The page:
These numbers present an interesting contrast to the outlook for graphic design in general, which is expected to see a 13% increase in employment during the 2008-2018 period. This growth is almost all attributed to “graphic designers with Web site design and animation experience” though who will supposedly have the best opportunities while designers in print publishing face a reduced demand.
The information presented above is obviously skewed towards the United States. For starters, I lack the time or space to cover every developed nation on the planet and to be honest, I came up short in my search for hard facts for other locations regarding the rise or decline of print design jobs.
Various UK papers have spotty reports of print in decline but hard labor statistics for graphic designers are difficult to come by. My assumption is that U.S. trends are indicative of what is happening or at least what is to come for other areas of the globe as well. Feel free to disagree in the comments or post a few sources arguing either way.
Should Print Designers Evolve?
As far as we can tell, many designers, perhaps even the majority are still reporting that they’ve worked on print projects within the past year. If you’re currently looking for work in this area, there’s no evidence to support the idea that you’re without hope. There’s still work out there to be done if you can find it.
Print designers will be around for a long, long time. If your legs haven’t atrophied from too much Facebook, take a walk outside in any city in the world. You’ll see signs, billboards, magazines, newspapers, bus stop ads and countless other real, physical objects that all have to be designed and therefore represent meaningful work for lots of people. Print designers won’t become extinct in my lifetime.
Unfortunately, there’s no doubt that the print industry is in fact taking a beating. Both wages and employment are on a downward spiral, which probably isn’t what you want to hear about your selected career path. The ratio of people looking for print design jobs to those offering them will likely continue to make this an extremely competitive industry.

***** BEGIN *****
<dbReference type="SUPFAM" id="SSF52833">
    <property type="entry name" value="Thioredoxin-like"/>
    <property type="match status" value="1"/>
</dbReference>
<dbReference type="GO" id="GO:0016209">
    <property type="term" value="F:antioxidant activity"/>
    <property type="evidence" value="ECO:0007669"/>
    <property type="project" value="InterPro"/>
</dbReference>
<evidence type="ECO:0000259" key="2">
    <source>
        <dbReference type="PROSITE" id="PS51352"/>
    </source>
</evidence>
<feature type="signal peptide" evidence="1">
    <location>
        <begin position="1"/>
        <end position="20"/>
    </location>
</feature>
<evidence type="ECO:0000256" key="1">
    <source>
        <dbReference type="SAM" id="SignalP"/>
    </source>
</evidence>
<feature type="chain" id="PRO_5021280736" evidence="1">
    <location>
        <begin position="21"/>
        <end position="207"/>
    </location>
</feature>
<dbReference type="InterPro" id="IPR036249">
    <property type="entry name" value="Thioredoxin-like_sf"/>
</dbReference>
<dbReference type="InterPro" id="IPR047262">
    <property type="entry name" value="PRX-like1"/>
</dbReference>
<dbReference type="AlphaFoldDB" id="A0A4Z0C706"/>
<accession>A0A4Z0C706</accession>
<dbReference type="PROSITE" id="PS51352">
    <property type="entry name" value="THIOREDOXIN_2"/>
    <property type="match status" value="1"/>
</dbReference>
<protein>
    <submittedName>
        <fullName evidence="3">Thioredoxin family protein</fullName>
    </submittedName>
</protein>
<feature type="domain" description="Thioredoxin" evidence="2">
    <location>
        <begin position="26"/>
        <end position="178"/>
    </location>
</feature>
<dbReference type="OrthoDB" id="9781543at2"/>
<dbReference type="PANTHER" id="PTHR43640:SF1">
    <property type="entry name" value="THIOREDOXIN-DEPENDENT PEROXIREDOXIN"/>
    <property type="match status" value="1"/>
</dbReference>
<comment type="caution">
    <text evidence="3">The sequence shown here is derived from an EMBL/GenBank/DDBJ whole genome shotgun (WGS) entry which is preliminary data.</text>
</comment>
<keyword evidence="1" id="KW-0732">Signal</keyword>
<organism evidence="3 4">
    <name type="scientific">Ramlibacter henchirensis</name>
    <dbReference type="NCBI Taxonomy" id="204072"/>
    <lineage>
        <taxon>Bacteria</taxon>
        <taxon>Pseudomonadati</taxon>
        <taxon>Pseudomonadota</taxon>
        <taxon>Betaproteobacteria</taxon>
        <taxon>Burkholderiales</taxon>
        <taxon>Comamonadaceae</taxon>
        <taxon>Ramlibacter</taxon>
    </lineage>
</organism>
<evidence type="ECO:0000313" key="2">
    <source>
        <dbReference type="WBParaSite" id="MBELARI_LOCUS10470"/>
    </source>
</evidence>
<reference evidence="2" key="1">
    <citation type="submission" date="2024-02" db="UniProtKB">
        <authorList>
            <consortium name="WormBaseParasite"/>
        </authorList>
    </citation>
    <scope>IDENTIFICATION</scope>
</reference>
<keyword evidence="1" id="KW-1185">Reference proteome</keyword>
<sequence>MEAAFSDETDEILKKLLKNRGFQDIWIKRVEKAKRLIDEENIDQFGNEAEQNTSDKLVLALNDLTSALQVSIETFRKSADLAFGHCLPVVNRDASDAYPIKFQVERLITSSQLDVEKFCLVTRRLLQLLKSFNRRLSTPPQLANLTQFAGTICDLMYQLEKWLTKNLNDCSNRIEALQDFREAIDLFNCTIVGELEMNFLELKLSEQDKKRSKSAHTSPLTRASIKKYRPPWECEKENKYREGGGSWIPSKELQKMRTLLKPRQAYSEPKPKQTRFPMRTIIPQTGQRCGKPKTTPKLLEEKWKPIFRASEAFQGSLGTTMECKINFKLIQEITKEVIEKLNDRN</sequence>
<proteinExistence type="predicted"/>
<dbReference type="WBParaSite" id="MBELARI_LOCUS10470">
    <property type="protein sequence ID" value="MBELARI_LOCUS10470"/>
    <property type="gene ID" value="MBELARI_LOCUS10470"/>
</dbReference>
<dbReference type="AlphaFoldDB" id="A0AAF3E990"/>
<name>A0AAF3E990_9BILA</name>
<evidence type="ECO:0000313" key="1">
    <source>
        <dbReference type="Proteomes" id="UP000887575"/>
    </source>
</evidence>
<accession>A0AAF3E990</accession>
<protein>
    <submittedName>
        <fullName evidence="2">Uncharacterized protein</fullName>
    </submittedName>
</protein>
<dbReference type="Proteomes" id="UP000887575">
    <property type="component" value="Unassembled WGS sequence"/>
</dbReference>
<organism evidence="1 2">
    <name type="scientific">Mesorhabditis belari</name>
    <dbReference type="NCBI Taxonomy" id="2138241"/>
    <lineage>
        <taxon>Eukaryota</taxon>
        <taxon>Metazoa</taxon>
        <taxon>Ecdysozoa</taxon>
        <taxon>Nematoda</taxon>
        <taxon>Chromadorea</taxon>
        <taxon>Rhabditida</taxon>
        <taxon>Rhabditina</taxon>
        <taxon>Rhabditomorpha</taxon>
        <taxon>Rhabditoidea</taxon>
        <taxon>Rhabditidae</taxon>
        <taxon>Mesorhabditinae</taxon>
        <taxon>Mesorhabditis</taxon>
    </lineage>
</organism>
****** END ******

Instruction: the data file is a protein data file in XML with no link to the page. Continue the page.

The advice that I give to dedicated print designers is to first, know your field and know it well. Stand out from the competition by having more knowledge and experience and take care to remind potential employers that many of their candidates with a background in web design don’t know jack about offset printing, spot colors and the like.
Further, I recommend that you take a hard look at the print design survey mentioned earlier. If 91% of respondents work in print and 71% work in web, there is significant overlap that represents designers experienced in both fields in addition to the other areas such package, POP and motion design. There’s a strong argument for knowing one thing better than anyone but that doesn’t mean that you shouldn’t be expanding your skill set on a weekly basis to ensure that you remain employable in the long term.
If you found yourself out of a job or client-less tomorrow and browsing some career website like Indeed.com, you certainly wouldn’t regret knowing some HTML and CSS, but you may regret not knowing it (many web designers even get by without coding). Even if you’re currently gainfully employed, look around for print design jobs in your area and compare those to the availability and salary of web design jobs. If you don’t like the results, it may be time for a trip to the book store and a few months of weekend studying.
To sum up, print is not dead. Plenty of designers still make an impressively profitable career strictly from print designs. Further, print designers are not necessarily doomed. Most of us can’t yet imagine a world without printed products and we’ll always need people to design those materials.
That being said, diversifying your skill set can only be taken as good advice. Many or most of the new opportunities in the graphic design profession are coming from digital industries where screen size matters more than page size. Further, wages in print design in the U.S. are projected to decline over the next decade in direct opposition to wages for graphic designers overall, which are projected to rise.
If you’re a print designer, leave a comment and let us know what you think. Has it been harder for you to find work lately? Do you fear the transition to web design or even see it as a solution should you find yourself without work?